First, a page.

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Manual application instrumentation is straightforward, however it requires at least some basic knowledge about the target application, access to the source files and also time to instrument the code. All these steps can be overcome when using static binary instrumentation (SBI). MERIC repository contains several tools for binary analysis placed in `tools/DBI` directory, all of them are compiled separately from the MERIC compilation, using Makefile located ibidem. For SBI there are two tools based on [Dyninst library](https://dyninst.org/) `dinst_profile.cpp` (make dinst) and `dins_instrument.cpp` (make sbi). The `dinst_profile` tool provides list of all functions that are defined in the binary (shared libraries are not take into account) and provides information whether the function can or cannot be instrumented.

The second tool `dinst_instrument` provides binary instrumentation with MERIC or TIMEPROF based on list of functions that should be instrumented. In case of TIMEPROF, the list of functions does not have to be provided, in that case all the instrumentable functions are selected. Besides the instrumentation tools also adds all the necessary dependencies, so it is not necessary to recompile the application and link it with them. 
In case of MPI applications it is not only the application that is instrumented, but also the MPI library itself too. For this purpose shared MPI library that is used for the application must be provided. Please, specify full path to the MPI library to omit any possible mistake. Use `ldd` command to detect which MPI library is used for the analyzed application. When running instrumented MPI application `LD_PRELOAD` must be specified to replace default MPI library with the instrumented one. 

See tools' help message for more information.

## Dyninst installation ##
The tools has been developed using Dyninst-10.0.0, any newer version of the library should work too, however following information might be out-of-date with newer Dyninst versions. Dyninst installation is described in its [repository README](https://github.com/dyninst/dyninst) and it is quite simple, however Dyninst compilation may fail on `make install` due to missing sudo rights. Due to that all the tools' compilation paths are set, please, export following environment variables before you compile and use the Dyninst tool.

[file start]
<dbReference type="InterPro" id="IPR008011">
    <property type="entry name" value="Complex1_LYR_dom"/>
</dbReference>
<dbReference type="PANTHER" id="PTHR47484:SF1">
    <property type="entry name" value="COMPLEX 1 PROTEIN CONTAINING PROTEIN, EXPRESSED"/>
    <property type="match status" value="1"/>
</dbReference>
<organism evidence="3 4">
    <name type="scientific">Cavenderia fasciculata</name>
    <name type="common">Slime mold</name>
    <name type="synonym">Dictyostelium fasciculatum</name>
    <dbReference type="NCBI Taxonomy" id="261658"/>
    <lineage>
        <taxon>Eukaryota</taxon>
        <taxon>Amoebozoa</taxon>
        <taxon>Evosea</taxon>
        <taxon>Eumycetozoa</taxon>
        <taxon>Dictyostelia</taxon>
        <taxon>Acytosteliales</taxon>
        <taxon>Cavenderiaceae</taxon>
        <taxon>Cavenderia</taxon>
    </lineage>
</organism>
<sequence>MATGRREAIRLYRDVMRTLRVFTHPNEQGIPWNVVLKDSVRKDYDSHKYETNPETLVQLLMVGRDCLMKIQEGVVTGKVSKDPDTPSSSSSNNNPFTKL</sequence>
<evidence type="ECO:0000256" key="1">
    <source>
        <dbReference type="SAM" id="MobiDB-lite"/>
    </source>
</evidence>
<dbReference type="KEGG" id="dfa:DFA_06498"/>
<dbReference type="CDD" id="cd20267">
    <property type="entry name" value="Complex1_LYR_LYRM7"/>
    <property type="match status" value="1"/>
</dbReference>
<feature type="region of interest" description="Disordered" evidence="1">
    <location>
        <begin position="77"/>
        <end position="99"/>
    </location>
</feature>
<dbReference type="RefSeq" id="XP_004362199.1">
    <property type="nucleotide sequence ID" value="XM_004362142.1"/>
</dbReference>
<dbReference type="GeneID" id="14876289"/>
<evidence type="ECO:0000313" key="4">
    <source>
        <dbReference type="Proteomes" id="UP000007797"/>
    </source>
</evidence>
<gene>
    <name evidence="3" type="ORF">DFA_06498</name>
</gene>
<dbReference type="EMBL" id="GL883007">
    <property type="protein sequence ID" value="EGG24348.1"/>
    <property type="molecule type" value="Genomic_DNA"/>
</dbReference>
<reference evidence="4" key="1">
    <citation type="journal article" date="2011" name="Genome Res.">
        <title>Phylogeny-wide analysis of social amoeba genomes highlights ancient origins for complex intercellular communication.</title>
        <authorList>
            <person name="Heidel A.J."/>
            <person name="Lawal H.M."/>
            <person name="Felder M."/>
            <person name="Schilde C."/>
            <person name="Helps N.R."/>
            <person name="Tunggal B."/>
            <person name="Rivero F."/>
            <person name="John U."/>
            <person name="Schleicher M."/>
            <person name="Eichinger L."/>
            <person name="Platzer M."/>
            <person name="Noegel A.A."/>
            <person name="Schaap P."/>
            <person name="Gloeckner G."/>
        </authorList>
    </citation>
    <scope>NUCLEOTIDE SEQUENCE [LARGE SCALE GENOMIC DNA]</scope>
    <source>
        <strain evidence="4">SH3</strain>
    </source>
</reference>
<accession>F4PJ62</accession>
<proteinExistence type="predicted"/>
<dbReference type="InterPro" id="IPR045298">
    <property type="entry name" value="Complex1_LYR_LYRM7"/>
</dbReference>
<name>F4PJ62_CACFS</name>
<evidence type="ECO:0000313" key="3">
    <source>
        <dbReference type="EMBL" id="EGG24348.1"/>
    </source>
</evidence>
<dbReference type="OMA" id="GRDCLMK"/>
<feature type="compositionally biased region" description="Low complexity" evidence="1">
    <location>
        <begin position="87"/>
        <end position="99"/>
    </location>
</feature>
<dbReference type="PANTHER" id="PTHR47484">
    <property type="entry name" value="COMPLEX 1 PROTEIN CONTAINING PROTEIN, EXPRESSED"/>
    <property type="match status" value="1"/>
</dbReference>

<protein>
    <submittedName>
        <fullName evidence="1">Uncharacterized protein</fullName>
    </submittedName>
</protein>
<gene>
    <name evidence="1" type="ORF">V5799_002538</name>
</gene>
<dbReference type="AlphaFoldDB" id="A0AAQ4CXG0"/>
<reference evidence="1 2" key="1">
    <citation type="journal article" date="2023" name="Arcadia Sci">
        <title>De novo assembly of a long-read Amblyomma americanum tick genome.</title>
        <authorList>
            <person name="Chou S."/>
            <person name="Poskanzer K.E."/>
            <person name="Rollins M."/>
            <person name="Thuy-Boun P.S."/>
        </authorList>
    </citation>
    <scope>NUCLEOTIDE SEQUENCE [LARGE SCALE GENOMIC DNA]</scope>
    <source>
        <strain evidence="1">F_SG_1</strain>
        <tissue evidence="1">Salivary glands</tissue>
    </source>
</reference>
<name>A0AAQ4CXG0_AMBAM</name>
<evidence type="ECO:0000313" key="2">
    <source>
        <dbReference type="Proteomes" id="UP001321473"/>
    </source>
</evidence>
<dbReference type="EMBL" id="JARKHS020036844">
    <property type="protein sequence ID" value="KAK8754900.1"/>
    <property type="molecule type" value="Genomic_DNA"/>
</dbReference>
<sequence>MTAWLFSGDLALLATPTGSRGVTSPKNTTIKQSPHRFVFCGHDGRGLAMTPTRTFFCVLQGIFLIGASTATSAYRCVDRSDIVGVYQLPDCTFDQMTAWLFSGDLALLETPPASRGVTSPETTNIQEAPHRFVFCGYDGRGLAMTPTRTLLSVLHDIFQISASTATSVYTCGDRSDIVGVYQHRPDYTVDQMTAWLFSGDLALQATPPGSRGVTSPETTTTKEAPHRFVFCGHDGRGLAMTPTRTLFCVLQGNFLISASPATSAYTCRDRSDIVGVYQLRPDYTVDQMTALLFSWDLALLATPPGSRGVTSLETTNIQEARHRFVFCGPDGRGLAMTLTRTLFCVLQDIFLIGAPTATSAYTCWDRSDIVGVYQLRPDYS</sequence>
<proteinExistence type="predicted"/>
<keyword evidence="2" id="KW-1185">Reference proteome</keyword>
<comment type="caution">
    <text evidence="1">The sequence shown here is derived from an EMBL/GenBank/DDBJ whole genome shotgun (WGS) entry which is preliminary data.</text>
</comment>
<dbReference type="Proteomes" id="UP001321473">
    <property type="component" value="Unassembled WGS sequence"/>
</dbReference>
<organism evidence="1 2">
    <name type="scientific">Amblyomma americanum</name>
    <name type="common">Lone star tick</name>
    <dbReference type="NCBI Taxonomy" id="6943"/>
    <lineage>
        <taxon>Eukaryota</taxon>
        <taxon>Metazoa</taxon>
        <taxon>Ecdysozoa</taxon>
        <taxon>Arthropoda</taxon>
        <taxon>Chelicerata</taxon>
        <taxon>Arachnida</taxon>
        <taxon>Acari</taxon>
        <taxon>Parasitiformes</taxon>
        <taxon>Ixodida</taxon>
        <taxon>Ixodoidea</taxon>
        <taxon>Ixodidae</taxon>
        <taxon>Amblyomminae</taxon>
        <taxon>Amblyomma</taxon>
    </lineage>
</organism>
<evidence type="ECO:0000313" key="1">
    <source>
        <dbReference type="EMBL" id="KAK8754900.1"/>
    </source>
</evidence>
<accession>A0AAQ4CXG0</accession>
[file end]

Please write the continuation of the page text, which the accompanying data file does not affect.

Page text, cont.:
```
export DYNINST_HOME=/PATH/TO/DYNINST/DIRECTORY
export DYNINSTAPI_RT_LIB=$DYNINST_HOME/build/dyninstAPI_RT/libdyninstAPI_RT.so
export LD_LIBRARY_PATH+=:$DYNINST_HOME/build/dyninstAPI_RT/
```

### known issues ###
 * Instrumented function with the return command only may lost the return value (might be related to previous issue), you may increase `instlimit` TIMEPROF parameter for skipping such function.
 * If instrumented application is compiled with the same list of modules as the dininst tools, sometimes the new binary is corrupted. Can be tested using `ldd` command. If it happens, we suggest to use different set of modules for the application or the Dyninst tool.

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#    4] Compilation                                                            #
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MERIC is compiled using [waf build system](https://waf.io/), since the system is not well known, a Makefile in the repository root folder is provided. Please, modify libs and include paths according your system paths:

### MERIC used libraries ###
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* mandatory  - rt (high precision time measurement)
* optionally - OpenMP (used in default)
* optionally - MPI
* optionally - [PAPI](http://icl.cs.utk.edu/papi/)
* optionally - [perf_event](http://man7.org/linux/man-pages/man2/perf_event_open.2.html)
* optionally - [libmsr](https://github.com/LLNL/libmsr)+[msr-safe](https://github.com/LLNL/msr-safe)
* optionally - cpufreq/[cpupower](https://github.com/torvalds/linux/tree/master/tools/power/cpupower)
* optionally - [x86_adapt](https://github.com/tud-zih-energy/x86_adapt)
* optionally - [numa](https://github.com/numactl/numactl) (mandatory if x86_adapt is missing)
* optionally - [REST-client](https://github.com/mrtazz/restclient-cpp) (mandatory for DiG energy measurement system)
* integrated - [sheredom json parser](https://github.com/sheredom/json.h)
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### TIMEPROF used libraries ###
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* mandatory  - rt
* optionally - OpenMP
* optionally - MPI
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Beside these libraries waf requires Python.

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Default compilation expects Intel compiler, if you want to compile using GCC use `make gcc` instead of `make`. Together with MERIC also TIMEPROF is being compiled. If MPI compiler is available, than compilation will produce both MPI and non-MPI versions of the libraries, both using OpenMP. If a MPI application without OpenMP should be analyzed, compilation with `--noopenmp` must be used to compile such version of MERIC. Please, link your application with `-lmeric`/`-ltimeprof` or `-lmericmpi`/`-ltimeprofmpi` for your OpenMP+MPI application or`-lmericmpionly`/`-ltimeprofmpionly` for pure MPI application.